As someone who watches a lot of ACC basketball, I selfishly wanted Jackson to come back for his senior year but he’s cashing in on his best statistical season and an NCAA Tournament run that ended in the Elite 8 at the hands of ACC foe UNC. Jackson put the team on his back for those two weekends and seemed to get better as the games got bigger. He single handedly willed the Irish to victory against Wisconsin and played the game of his life in the team’s loss against the Tar Heels. Jackson is a great athlete that could really thrive in a backup role at the next level on the right team. He doesn’t really have starter potential as he’s not a great leader or defender and is more of a score first point guard than a guy who is going to get his teammates involved first. But he’s a winner and a guy that teams should give looks to in the early first round and could become a steal early in the second.
6. Wade Baldwin – Vanderbilt
The only thing that stands in the way of Baldwin becoming one of the best PG’s in this draft is himself. He’s got the physical tools (size, length, athleticism, etc) but he lacks consistency. I was impressed with him during his freshman season as I didn’t really think much of him coming out of high school and was really interested to see his development this season. He took on more of a scoring role this season and his numbers went up because of it, but he wasn’t as efficient of a scorer as he was a season ago and actually shot the ball worse across the board which is a little alarming. Baldwin struggled to lead Vanderbilt into the tournament, and didn’t impress scouts with his leadership or decision making. He has tight hips, which limits his fluidity. He’s also not the best shooter, lacking form from distance but he’s serviceable. He’s a great finisher, especially in transition but still needs to develop his play making skills for his teammates. Defensively he is a player that just needs to remain motivated on that side of the ball. At the combine he measured a massive 6’11" wingspan, which certainly opened some eyes and a solid 6’2.5" barefoot height. Despite a lack of efficiency and readiness, I like him as an early second round player with potential for the next level with the right coaching.
7. Isaiah Cousins – Oklahoma
A toughnosed kid from upstate New York, Cousins is a solid point guard that has improved his scoring output in each of his four seasons with the Sooners but he has hit his ceiling and those magic words of ‘upside’ and ‘potential’ are difficult to apply to Cousins. His importance to both Hield and Oklahoma can’t be understated because they wouldn’t have made that Final Four run without him but in terms of an NBA Draft prospect he has his work cutout for him. He has been solid in draft workouts utilizing his great length and toughness defensively. But questions linger about how his game will translate.
8. Tyrone Wallace – California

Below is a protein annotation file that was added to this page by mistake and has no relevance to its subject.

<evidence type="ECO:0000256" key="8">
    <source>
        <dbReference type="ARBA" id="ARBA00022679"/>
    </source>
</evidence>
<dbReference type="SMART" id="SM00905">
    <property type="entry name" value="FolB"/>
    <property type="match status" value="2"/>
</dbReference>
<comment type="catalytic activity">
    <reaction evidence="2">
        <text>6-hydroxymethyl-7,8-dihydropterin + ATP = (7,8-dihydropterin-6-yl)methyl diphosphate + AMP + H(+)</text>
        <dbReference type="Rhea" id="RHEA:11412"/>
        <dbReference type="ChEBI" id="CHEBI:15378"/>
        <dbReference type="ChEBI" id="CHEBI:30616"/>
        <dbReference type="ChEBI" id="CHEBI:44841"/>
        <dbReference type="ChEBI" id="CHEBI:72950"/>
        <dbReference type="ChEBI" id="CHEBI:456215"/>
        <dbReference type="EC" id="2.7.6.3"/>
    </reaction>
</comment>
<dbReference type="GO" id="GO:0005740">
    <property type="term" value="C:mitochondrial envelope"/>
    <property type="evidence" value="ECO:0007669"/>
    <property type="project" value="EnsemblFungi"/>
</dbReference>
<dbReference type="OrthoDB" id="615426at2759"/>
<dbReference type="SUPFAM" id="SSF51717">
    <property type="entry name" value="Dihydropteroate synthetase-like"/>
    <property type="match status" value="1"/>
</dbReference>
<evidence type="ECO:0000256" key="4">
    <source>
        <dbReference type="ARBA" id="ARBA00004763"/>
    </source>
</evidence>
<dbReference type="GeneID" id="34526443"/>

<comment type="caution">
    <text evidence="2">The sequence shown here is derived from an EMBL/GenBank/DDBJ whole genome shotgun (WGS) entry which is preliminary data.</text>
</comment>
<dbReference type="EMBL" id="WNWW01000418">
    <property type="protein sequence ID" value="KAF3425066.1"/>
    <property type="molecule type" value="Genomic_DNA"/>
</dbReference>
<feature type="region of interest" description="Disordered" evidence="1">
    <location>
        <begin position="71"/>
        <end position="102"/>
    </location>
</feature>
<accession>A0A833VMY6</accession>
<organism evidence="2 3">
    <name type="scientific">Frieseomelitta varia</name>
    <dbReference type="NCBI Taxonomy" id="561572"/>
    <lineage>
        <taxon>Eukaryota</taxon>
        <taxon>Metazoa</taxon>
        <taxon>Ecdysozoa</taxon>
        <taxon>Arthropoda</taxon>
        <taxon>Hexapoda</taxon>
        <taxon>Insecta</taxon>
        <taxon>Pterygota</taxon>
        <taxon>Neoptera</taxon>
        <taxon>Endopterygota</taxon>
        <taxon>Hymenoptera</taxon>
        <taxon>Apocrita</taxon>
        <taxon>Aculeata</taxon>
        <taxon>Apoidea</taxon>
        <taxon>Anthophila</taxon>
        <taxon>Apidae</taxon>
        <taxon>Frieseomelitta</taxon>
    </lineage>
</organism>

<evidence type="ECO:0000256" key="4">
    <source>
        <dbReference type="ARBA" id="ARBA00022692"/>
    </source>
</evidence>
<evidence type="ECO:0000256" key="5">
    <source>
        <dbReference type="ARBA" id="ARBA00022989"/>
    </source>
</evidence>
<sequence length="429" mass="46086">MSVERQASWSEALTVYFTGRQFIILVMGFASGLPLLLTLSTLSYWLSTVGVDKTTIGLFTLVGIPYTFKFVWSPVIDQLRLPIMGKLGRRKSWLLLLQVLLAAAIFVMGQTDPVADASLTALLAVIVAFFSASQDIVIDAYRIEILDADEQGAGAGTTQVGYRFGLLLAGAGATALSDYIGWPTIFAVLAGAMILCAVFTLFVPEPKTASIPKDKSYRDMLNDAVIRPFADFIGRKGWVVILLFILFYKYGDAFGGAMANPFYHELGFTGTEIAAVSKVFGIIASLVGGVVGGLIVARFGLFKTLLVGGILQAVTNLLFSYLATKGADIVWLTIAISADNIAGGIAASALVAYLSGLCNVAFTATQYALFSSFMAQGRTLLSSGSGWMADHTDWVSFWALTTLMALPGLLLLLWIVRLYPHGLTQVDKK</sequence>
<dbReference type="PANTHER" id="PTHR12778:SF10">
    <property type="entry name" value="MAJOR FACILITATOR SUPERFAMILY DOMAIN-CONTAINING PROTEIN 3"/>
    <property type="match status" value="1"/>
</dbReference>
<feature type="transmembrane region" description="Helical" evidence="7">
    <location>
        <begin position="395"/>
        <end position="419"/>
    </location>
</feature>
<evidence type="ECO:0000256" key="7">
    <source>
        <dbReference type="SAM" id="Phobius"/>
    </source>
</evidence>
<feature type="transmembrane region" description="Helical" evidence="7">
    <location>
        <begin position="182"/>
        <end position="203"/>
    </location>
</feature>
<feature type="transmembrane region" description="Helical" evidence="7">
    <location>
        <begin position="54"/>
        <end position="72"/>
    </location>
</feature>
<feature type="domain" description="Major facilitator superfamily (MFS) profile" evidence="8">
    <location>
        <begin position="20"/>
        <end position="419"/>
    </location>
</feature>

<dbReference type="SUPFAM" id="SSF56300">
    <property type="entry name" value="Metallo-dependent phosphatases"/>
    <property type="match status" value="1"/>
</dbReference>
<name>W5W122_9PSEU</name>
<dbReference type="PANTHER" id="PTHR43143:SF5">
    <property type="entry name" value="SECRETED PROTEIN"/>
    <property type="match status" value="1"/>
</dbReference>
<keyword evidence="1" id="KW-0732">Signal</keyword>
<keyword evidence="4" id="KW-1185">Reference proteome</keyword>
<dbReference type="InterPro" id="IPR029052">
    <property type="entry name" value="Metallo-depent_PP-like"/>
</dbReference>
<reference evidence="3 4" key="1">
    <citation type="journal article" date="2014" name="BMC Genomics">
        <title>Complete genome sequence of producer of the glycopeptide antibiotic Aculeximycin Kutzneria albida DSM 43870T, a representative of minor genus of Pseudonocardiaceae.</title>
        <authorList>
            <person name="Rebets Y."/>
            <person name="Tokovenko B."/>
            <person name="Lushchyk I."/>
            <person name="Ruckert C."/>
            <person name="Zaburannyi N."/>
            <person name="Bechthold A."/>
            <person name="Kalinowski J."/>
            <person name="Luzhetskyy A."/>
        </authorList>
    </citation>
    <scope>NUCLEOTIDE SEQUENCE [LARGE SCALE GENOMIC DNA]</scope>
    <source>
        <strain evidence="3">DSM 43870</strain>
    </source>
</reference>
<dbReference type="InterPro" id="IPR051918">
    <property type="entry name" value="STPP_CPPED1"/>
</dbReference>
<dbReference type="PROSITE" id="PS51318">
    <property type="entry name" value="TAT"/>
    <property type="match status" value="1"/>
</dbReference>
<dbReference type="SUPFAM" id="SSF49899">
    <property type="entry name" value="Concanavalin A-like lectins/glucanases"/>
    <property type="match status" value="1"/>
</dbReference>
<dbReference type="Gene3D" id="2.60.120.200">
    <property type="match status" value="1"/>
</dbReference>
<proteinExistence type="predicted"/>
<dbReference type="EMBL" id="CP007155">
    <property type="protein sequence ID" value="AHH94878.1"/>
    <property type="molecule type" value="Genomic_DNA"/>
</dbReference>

Wallace is similar to Cousins in that he’s a four year player that had a good college career but likely isn’t going to be regarded as a big time draft prospect. Cal’s season and postseason hopes took a turn for the worst when a wrist injury kept him from playing in the NCAA Tournament so you clearly see how important he was to his team. He was their leading scorer this year and was one of the better play making point guards in the Pac-12 but he’s not a good shooter and he struggles when defenders give him space and dare him to shoot the ball.
9. Kahlil Felder – Oakland
After a huge junior year, Felder is trying to strike while the iron is hot, and in reality it’s unlikely he could have improved his stock with another season at Oakland. He’s another ‘short’ point guard prospect standing at 5’9 and weighing 177 pounds, and some scouts prefer him to the aforementioned Ulis. While he doesn’t have the Kentucky pedigree, Felder does have superior strength and explosiveness and plays with a ton of heart. 25 points to go along with 9+ assists per game is nothing to thumb your nose at, even in the Horizon league. In a perfect world, Felder graduates early, transfers to a larger school and gives it one more shot against some higher level competition. But I don’t blame the kid for trying after having a season like that with those stats.
10. Julian Jacobs – USC
Looking for a deep sleeper in this year’s point guard crop? Look no further than USC’s Julian Jacobs. While Jacobs isn’t even a lock to get drafted after entering the draft a year early, he possesses athleticism and length that is among the top handful of point guards available. He was seen by some as a player that could have challenged to be a first round pick next year if he had improved upon his biggest weakness: his shooting. Jacobs seems to have jumped the gun on his pro career and while it may make things more difficult for him, the talent is there if he can land in the right situation and develop his skills. With bigtime hops, and great length, a yoyo handle, and a quick first step, Jacobs is a very difficult defensive assignment. His statistics on the year don’t jump off the page: (11.6 ppg, 5.5 a/2.7 to, 33% 3p, 70 FT%), but he has a great highlight package and his handle and speed give him a chance.
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Josh Adams 6-2 190 PG Wyoming Sr., Wael Arakji 6-2 180 PG Al Riyadi Beirut 1994, Ryan Arcidiacono 6-3 195 PG Villanova Sr., Yogi Ferrell 6-0 180 PG Indiana Sr., Alex Caruso 6-5 180 SG Texas A&M Sr., Danilo Fuzaro 6-4 185 PG/SG Minas 1994, Sterling Gibbs 6-2 190 PG UConn Sr., Codi Miller-McIntyre 6-3 205 PG Wake Forest Sr., Stefan Moody 5-11 185 PG Mississippi Sr., Abdel Nader 6-6 220 SF Iowa St. Sr., Marcus Paige 6-2 165 PG North Carolina Sr., Angel Rodriguez 5-11 185 PG Miami Sr., Benjamin Sene 6-1 180 PG SLUC Nancy 1994, D'Vauntes Smith-Rivera 6-3 215 PG/SG Georgetown Sr., Kenan Sipahi 6-6 195 PG/SG Karsiyaka 1995, Isaiah Taylor 6-2 180 PG Texas Jr., Fred VanVleet 6-0 195 PG Wichita State Sr.